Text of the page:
House of Dragon sign

For the nearly three years I’ve been eating on the strip, my friends and I have always brought up trying House of Dragon, but we have never actually gone in until now.

If you haven’t noticed it before, I don’t blame you. It’s a small, hole-in-the-wall establishment, and it’s relatively far down the road. Meanwhile, there are other venues where students can eat Asian food much closer to campus.

We went on a Friday night around dinner time. You know, the time when most restaurants should be packed, but House of Dragon was silent both in business and in background noise. They didn’t have any music playing, and they weren’t making any noise in the kitchen.

On one hand, the total silence in the dining room gave us a unique experience, because most restaurants are noisy or at least have music playing. On the other hand, the total silence felt jarring, unusual even. We weren’t sure if we could even talk for fear of disturbing the silence, though there were no other diners to disturb.

Even though that atmosphere was non-standard, the dining room was perfectly clean, and I didn’t notice any extraneous issues with it that would cause it to lose any points.

It appeared as though they only had two people on staff — a waitress and a cook. Because of that and the low amount of business they had, they likely weren’t prepared to serve our party of six. It took a while for the food to come out, longer than it has taken at other restaurants in the area.

Despite that, the waitress was very kind and there was nothing I could reasonably complain about in terms of service because, in this situation, it isn’t her fault that it took a while for the food to come out, and it can’t be blamed on a lack of diligence from the cook.

That’s because when looking at the menu, they had most everything under the sun that you would expect and more. I didn’t count, but it was a much more diverse selection than you could get at places like Chaiyo’s, Jai Dee or Panda Express. That diversity includes items like pig intestines.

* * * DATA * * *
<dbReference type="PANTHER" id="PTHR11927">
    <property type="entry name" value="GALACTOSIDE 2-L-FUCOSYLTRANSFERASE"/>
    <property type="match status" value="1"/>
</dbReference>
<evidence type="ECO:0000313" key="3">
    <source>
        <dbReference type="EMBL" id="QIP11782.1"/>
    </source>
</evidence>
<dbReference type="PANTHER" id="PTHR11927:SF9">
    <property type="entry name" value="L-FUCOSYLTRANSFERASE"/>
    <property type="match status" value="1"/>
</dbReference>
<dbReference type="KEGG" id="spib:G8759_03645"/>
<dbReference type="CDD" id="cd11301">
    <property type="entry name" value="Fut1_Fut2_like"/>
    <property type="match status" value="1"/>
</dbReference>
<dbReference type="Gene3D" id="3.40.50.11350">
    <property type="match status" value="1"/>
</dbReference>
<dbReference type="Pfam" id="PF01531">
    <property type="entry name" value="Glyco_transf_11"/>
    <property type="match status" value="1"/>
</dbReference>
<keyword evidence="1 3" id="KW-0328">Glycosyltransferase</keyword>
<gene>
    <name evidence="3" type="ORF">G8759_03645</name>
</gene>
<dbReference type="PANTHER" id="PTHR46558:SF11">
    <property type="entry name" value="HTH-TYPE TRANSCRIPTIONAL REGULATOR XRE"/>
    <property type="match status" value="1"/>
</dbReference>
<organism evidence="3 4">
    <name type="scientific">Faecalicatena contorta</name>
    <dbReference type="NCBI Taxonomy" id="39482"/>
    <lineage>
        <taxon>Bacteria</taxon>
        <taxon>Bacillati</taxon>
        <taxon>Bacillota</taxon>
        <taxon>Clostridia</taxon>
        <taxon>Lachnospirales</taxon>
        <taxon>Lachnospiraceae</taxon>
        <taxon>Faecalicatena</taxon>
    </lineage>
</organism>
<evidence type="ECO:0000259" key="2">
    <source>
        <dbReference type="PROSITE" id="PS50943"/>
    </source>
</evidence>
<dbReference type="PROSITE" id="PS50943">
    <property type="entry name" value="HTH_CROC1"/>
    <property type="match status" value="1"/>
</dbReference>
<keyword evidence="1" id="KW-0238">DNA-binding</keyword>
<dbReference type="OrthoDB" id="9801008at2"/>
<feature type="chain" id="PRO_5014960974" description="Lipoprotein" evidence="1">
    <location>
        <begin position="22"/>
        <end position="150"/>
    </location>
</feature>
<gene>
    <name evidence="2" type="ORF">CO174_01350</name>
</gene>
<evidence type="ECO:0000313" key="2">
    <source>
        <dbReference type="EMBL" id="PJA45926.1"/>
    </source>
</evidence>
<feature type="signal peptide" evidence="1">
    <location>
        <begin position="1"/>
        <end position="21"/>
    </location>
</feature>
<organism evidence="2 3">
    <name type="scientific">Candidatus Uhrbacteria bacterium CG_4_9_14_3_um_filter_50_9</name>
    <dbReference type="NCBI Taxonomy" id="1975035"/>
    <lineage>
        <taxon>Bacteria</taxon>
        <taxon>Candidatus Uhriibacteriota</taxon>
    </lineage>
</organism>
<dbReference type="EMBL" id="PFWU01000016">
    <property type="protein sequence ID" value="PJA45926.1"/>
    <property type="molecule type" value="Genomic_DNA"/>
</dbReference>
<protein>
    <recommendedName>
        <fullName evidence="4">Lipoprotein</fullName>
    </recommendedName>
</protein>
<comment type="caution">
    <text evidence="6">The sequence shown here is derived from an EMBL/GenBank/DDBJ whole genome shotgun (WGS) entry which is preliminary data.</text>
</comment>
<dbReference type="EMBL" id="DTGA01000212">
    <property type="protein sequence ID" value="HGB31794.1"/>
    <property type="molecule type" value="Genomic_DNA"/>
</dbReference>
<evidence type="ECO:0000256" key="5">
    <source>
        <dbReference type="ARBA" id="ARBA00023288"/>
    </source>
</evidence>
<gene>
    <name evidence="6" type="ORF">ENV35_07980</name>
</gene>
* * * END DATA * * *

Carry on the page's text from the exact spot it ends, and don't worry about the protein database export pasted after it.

House of Dragon

By himself, the cook prepared six massive meals, each of us getting something different. And all of our food pretty much came out at the same time.

The prices for the dinner plates felt steep at first, reaching over $10 for many of the items. However, upon receiving our food, we realized that the prices weren’t steep at all. The serving size they provided was more than our money’s worth, and the quality of the food was better than I expected.

Every person in our party was more than happy with their meals, saying they’d be happy to eat there again. Of course, none of us ordered anything like pig intestines, but if you’re so inclined to do so it’s available.

Another thing that’s worth noting is that their drink selection is served in bottles, so there were prices listed even for the water. However, none of us were charged for water despite the bottle being priced at over a dollar on the menu.

To compare House of Dragon to the other Asian restaurants around UT campus, it is definitely one worth going to and one I’d be more than happy to recommend and visit again in place of the others. There are a few select items that it is lacking that you’d only be able to get at Chaiyo’s or Jai Dee like sushi. And that’s fine because House of Dragon is a Chinese restaurant — though they did have Pad Thai on the menu, strangely enough.

Overall, I had a very positive dining experience at House of Dragon. The only suggestions I can make after that single trip is that they should play some music softly in the dining room to offset the dead silence, and they should put their little dragon mascot on the window outside to draw in more customers, because at is, the roadside presentation doesn’t attract customers.

Next time you want Asian food, don’t go to Panda Express or Chaiyo’s or Jai Dee. Give House of Dragon a shot; you won’t be disappointed.

4/5 Torches

4 Torch

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